In the world of online everything, it’s easy to get swept up in buzzwords. Synergistic Branding. Multi-tiered Approach. Disruptive Marketing. Growth Hacking. The list goes on. Sometimes they are simple, catchy ways to capture a complex idea. Sometimes, they’re trendy vocabulary that mean the same things we’ve always said, now with new and exciting words.
An emerging term you might’ve heard more recently is Performance Branding. And while it’s getting a lot of attention in the trend department, in this case, there is a whole lot of substance behind the buzz. Let’s take a look.
Great question. At its core and most simplest definition, Performance Branding is an approach that aligns marketing goals back to business objectives. If the rest of your company is working to maximize returns to investors or shareholders, shouldn’t your marketing program do the same? In other words, Performance Branding marries the functional, highly measurable aspects of performance marketing (like Google & Facebook Ads, and other digital advertising) with high-impact branded content. The result is a unified strategy that maximizes long term profitability for the business.
But like most things, there is more to it than that.
Instead of using the traditional marketing funnel approach, with Performance Branding, we develop content that considers the entirety of the customer experience. Let’s consider first how the typical marketing funnel works. The funnel relies on a wide net to build brand awareness. Once engaged, you use a variety of content and methods to build interest, then desire, before closing in on the action (or purchase), and the final destination: brand loyalty.
Awareness > Interest > Desire > Action/Purchase > Loyalty
In an analog world, this approach was fairly standard and generally worked as expected. But today, we have a multitude of channels with a variety of digital experiences to factor in. Not only that, but customers behave and interact differently across each of them. While modern times have complicated the experience in many ways, it’s also given us a golden ticket in the form of data, which is everywhere. Of course, simply accessing data isn’t enough to affect change. It’s all about what you do with it.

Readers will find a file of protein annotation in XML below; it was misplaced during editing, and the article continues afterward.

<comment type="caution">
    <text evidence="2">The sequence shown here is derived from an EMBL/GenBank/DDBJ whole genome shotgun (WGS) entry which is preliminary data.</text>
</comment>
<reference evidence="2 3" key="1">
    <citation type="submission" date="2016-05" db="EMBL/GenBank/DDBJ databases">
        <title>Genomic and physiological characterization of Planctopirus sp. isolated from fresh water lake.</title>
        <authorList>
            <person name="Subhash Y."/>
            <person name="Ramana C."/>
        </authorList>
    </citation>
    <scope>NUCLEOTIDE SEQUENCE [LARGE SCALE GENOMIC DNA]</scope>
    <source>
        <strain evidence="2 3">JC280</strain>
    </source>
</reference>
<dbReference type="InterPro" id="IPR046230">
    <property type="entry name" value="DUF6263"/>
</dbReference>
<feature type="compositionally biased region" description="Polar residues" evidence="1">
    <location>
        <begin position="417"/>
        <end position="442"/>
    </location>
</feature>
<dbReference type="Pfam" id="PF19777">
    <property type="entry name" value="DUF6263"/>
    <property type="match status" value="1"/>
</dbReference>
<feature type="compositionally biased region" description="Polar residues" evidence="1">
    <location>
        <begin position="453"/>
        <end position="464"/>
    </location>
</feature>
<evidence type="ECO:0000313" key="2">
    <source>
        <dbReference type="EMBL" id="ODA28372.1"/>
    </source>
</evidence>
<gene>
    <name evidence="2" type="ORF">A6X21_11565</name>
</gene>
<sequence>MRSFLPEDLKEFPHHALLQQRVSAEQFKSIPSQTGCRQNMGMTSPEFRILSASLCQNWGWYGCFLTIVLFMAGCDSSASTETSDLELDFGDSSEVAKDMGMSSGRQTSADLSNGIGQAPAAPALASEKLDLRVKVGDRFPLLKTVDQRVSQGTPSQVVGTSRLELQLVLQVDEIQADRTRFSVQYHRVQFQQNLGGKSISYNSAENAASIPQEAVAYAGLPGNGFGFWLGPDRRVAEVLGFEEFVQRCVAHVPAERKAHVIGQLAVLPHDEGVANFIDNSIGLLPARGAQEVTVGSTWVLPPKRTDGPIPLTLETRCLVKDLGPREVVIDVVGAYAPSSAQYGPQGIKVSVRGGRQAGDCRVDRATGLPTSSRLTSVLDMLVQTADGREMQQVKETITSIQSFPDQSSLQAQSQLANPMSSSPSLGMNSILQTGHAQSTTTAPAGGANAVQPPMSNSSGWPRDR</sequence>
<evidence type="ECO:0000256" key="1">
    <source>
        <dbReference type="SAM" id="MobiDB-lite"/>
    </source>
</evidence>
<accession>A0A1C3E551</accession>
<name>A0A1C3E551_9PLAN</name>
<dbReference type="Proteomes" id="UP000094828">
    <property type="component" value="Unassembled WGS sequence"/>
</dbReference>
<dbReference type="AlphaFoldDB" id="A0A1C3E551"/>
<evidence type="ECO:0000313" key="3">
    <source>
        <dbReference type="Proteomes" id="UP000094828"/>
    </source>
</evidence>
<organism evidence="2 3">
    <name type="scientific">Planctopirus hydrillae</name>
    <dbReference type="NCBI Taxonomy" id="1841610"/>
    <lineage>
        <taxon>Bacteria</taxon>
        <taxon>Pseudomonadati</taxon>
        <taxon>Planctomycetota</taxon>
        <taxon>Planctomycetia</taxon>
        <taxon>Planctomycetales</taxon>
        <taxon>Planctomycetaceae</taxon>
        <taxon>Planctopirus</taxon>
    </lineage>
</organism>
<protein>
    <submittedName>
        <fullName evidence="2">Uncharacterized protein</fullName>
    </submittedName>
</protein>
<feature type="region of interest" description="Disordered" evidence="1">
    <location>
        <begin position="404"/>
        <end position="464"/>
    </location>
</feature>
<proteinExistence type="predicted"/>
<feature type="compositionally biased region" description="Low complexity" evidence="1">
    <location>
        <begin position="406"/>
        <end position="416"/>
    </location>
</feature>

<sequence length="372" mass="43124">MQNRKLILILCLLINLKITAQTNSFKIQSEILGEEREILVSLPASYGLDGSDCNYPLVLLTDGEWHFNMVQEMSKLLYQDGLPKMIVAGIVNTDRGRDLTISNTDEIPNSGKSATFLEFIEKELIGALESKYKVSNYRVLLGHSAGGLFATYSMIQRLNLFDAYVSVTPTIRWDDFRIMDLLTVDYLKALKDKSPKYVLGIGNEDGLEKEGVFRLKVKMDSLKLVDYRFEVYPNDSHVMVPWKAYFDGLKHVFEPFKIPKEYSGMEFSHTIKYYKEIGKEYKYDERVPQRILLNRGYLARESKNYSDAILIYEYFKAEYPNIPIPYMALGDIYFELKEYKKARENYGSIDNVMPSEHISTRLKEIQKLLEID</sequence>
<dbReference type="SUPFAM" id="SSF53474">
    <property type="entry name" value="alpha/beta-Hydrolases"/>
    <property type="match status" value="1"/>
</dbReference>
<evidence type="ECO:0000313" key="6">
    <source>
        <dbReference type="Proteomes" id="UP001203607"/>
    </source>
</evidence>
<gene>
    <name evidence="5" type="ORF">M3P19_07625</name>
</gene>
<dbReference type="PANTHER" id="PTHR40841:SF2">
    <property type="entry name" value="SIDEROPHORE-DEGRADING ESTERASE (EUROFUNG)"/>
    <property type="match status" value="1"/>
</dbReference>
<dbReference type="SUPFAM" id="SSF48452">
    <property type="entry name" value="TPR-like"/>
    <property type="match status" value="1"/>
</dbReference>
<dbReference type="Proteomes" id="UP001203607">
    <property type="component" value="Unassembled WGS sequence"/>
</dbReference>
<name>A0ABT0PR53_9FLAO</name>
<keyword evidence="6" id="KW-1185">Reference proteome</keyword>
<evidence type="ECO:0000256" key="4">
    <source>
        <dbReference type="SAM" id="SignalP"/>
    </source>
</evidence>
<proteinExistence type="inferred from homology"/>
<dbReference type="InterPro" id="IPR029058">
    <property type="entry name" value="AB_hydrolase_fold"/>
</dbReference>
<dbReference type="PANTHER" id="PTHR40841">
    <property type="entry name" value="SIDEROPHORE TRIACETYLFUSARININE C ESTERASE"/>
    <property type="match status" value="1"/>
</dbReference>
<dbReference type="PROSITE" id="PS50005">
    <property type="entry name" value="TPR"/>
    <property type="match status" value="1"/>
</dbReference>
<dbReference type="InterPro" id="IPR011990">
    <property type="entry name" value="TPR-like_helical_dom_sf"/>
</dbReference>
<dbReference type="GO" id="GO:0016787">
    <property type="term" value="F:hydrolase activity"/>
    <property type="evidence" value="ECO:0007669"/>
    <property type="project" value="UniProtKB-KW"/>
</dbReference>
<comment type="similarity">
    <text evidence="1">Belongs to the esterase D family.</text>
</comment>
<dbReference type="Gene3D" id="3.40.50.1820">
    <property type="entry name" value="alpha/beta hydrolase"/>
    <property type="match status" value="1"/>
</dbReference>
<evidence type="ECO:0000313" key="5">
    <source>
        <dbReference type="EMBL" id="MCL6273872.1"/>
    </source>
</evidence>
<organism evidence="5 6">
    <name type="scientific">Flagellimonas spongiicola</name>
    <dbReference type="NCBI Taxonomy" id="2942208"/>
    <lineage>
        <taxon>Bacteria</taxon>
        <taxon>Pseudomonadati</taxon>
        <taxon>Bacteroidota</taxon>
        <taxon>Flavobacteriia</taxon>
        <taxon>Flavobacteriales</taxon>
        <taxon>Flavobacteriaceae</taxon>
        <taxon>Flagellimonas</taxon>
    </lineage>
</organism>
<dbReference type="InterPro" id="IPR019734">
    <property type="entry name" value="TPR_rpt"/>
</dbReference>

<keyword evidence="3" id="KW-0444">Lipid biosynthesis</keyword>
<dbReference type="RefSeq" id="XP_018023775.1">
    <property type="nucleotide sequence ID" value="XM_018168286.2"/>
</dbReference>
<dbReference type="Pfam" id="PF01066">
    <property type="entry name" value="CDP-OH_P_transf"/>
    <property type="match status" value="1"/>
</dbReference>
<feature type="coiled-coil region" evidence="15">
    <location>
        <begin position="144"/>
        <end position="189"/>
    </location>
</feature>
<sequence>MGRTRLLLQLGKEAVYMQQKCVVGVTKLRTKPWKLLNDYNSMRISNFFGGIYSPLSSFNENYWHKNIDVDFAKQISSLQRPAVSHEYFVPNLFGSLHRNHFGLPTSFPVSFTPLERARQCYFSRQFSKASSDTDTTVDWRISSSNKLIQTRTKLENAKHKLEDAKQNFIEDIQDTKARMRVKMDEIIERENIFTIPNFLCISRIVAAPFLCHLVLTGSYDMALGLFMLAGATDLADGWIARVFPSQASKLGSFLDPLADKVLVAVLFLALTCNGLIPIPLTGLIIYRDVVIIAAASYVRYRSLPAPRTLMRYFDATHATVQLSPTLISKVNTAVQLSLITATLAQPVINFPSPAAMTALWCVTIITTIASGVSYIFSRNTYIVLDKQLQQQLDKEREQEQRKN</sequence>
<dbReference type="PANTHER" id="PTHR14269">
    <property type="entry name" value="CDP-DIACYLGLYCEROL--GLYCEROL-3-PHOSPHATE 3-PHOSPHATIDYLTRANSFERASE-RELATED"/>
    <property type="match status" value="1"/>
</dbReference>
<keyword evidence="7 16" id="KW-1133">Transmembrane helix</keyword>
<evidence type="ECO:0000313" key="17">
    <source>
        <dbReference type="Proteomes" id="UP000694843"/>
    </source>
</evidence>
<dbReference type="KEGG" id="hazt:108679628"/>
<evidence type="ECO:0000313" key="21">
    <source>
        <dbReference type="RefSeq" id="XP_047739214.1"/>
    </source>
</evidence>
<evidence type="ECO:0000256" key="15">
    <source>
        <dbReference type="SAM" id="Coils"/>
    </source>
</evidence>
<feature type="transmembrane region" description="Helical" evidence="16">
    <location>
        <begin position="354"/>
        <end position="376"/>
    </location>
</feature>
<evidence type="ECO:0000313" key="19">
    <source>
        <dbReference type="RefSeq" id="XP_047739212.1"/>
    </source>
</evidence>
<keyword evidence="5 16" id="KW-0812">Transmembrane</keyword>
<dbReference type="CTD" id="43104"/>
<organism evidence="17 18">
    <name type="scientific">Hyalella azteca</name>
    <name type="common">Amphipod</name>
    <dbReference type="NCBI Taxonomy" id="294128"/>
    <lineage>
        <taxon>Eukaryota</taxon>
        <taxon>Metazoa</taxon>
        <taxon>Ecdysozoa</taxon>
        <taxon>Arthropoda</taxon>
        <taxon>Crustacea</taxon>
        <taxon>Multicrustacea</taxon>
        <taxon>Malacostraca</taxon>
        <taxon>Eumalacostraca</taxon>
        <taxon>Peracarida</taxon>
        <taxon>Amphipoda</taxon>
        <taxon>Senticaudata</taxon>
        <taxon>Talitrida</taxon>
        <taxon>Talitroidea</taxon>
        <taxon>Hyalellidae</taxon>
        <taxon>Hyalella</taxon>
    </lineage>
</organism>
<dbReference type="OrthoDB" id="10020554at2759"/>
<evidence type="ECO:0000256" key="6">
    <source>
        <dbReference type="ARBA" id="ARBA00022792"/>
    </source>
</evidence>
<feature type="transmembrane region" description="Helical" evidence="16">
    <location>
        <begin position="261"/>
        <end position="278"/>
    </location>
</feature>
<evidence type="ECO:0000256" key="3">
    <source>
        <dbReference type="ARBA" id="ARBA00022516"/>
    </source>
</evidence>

Enter: Performance Branding. It reimagines the marketing approach, collapsing the silos altogether. Performance Branding isn’t about organizing campaigns by channel, but rather developing a cohesive brand experience that includes the channel, content, website experience, and customer service — all accounted for and measured by aligned KPIs.
The Performance Branding process, when done properly, should be tailored to your business and its customers, factoring in all the nuances of talking to them where they are. Generally, it includes these five components:
LTV-driven audience segmentation. Lifetime value (LTV) is the predicted value of a customer over a given period. Analyzing both first-party data along with third-party data gives a more complete view of what actually drives average order value (AOV), margin, or repeat rate over time. By understanding which variables predict the biggest variance in LTV, we can begin to segment our customers and market to them individually.
Channel strategy. Using the customer segments from LTV analysis, we can start to think about where each segment lives online. Combine this with each platform’s unique marketing capabilities, we can structure ad campaigns, target audiences, apply best practices, and implement bidding strategies that meet the objectives.